It isn’t economics alone that is now broken; humans fell, humans are broken, and as such the economist is broken. The natural, post-lapsarian, disposition of the human is away from God and towards the self. This disposition is often described in pietist terms (such as religious devotion or the absence of such) that shades the deeply penetrating and permeating implications it has for all of life. An economist that has turned their face away from God is also one that will read economic principles and conduct economic research in ways other than God’s original design. For example, the human vice of pride makes constant appearances in the work of an economist. Since economists hold a great deal of power in their ability to study, analyse and articulate economic principles, policies, and programs, that power can be manipulated for personal gain. The cost of this manipulation is often the weak, poor, vulnerable, and marginalised. This has been seen, in the last century, by way of global recessions, the collapse of markets, and government policy failures.
III. Redemption and Economics
Crucial to the story of redemption is grace. Grace is the unmerited favour of God directed towards undeserved humans. In contrast to the broken world and economies we presently live in, the resource of the economy of Jesus’ kingdom is grace and there is no scarcity. The countercultural kingdom economy that runs on grace redefines the way a Christian interacts with the economy they find themselves in. Tom Nelson writes ‘we are the unworthy recipients of gospel grace; how can we not extend grace to others? In loving our neighbour rightly, there is no place for spiritual pride or arrogance.’ The gospel fundamentally changes the way an economist deploys their economic research. Instead of being deployed from a place of pride and towards self-promotion, it is not deployed from a place of humility towards human flourishing.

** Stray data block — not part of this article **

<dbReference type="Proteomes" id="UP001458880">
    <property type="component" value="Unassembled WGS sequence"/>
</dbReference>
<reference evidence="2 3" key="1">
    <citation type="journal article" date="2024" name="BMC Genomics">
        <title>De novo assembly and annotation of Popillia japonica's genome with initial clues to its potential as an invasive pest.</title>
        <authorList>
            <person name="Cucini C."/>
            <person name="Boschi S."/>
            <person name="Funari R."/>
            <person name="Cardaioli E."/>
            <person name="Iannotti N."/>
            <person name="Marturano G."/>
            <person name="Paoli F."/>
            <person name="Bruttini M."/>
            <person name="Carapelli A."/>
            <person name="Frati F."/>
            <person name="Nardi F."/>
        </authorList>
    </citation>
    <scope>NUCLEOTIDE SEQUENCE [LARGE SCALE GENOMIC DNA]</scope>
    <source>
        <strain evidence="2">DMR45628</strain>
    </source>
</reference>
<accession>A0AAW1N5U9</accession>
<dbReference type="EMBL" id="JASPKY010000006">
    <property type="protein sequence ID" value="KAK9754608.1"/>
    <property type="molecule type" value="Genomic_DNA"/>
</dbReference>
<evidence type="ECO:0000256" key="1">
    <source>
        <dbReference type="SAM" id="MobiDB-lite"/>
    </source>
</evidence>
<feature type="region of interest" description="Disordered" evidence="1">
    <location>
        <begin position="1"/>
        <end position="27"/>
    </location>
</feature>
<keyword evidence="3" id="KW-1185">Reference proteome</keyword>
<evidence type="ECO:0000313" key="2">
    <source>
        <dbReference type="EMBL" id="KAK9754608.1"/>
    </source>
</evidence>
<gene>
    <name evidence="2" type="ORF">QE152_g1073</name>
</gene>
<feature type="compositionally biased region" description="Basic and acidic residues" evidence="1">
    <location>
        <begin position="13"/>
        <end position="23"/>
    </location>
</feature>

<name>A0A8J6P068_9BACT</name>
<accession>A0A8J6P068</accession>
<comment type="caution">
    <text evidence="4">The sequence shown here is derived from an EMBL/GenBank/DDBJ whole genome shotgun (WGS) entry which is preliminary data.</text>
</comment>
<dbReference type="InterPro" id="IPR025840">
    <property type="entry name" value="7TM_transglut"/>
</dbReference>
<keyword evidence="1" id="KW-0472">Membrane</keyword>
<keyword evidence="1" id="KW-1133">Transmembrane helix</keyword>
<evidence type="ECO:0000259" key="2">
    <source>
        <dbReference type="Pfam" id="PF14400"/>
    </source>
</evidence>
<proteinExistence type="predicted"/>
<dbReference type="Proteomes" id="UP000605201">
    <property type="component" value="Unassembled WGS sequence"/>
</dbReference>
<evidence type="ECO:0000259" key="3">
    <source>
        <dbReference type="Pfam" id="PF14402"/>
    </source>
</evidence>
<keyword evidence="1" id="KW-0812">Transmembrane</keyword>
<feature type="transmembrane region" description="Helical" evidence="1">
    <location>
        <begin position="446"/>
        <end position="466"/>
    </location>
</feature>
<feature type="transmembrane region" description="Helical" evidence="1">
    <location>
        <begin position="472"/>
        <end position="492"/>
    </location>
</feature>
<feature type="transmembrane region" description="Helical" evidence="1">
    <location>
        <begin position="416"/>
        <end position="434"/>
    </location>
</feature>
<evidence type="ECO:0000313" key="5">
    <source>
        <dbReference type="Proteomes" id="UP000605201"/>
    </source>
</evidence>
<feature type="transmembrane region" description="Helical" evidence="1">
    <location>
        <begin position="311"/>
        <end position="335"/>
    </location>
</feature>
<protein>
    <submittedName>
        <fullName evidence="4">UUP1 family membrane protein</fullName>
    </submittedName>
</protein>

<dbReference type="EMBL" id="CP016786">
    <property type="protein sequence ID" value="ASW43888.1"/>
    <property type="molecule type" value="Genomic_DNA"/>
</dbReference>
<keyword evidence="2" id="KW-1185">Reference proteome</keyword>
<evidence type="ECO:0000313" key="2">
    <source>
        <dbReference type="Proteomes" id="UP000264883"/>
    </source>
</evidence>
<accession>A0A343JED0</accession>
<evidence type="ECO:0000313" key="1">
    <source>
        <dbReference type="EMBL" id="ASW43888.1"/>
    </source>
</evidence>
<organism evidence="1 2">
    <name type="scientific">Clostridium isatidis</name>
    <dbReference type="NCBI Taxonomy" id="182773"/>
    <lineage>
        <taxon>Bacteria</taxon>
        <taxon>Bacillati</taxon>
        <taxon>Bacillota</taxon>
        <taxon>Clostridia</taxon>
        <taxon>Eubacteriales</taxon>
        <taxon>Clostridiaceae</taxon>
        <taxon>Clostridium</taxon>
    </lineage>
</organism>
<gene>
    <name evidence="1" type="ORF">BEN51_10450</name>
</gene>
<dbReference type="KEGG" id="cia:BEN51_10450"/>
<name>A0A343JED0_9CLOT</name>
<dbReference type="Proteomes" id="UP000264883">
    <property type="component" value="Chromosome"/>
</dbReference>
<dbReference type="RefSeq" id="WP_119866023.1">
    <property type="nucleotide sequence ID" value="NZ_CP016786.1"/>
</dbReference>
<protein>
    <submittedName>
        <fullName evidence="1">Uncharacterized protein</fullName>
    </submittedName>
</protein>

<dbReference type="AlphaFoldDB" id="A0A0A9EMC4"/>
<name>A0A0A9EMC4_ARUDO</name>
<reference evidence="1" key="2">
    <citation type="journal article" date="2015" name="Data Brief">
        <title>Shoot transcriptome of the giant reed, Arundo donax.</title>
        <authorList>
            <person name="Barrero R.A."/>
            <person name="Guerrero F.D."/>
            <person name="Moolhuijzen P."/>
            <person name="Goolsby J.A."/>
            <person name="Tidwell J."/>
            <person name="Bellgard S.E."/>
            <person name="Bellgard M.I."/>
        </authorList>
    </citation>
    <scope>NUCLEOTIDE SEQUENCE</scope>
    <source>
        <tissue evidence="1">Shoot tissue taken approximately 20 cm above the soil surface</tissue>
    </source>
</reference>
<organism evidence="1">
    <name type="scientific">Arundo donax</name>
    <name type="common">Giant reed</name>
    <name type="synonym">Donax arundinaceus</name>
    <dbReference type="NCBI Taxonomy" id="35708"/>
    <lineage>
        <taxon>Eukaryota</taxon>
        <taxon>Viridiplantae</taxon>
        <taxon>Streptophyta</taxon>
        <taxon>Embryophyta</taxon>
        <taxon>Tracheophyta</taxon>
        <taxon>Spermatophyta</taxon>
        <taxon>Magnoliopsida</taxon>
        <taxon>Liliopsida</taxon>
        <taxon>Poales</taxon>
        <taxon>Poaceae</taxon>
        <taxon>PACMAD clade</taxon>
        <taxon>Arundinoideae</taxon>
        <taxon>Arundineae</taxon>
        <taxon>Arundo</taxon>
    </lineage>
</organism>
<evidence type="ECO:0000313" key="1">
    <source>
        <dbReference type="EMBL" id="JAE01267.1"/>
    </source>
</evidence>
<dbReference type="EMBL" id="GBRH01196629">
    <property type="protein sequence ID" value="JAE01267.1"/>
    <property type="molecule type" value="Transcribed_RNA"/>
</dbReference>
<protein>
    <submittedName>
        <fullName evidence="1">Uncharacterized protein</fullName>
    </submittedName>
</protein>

In addition to processing the way in which the gospel changes one’s approach to the vocation of an economist, the presence of the church in the world as a covenantal community also shapes one’s present pursuit of the vocation — because economists have the potential to be powerful, Christian instruction in virtue formation is crucial.
 As quoted in Amy Sherman, Kingdom Calling: Vocational Stewardship for the Common Good (Downers Grove, IL: Intervarsity Press, 2011), 101
 Gary North, Sovereignty and Dominion: An Economic Commentary on Genesis (Dallas, GA: Point Five Press, 2012), 41
 North, 145
 North, 147
 One may, therefore, ask ‘why then can we find cases of good economic principles, policies, and principles that lead to human flourishing made by non-Christian economists?’ The answer to that is contained in the theological concept of ‘common grace;’ For more on common grace see Cornelius Van Till, Common Grace and the Gospel, Second Edition (Phillipsburg, NJ: P&R Publishing, 2015)), and Abraham Kuyper, Common Grace: God’s Gift for a Fallen World (Bellingham, WA: Lexham Press, 2015)
 Tom Nelson, The Economics of Neighbourly Love (Downer’s Grove, IL: Intervarsity Press, 2017), 164
 Nelson, 167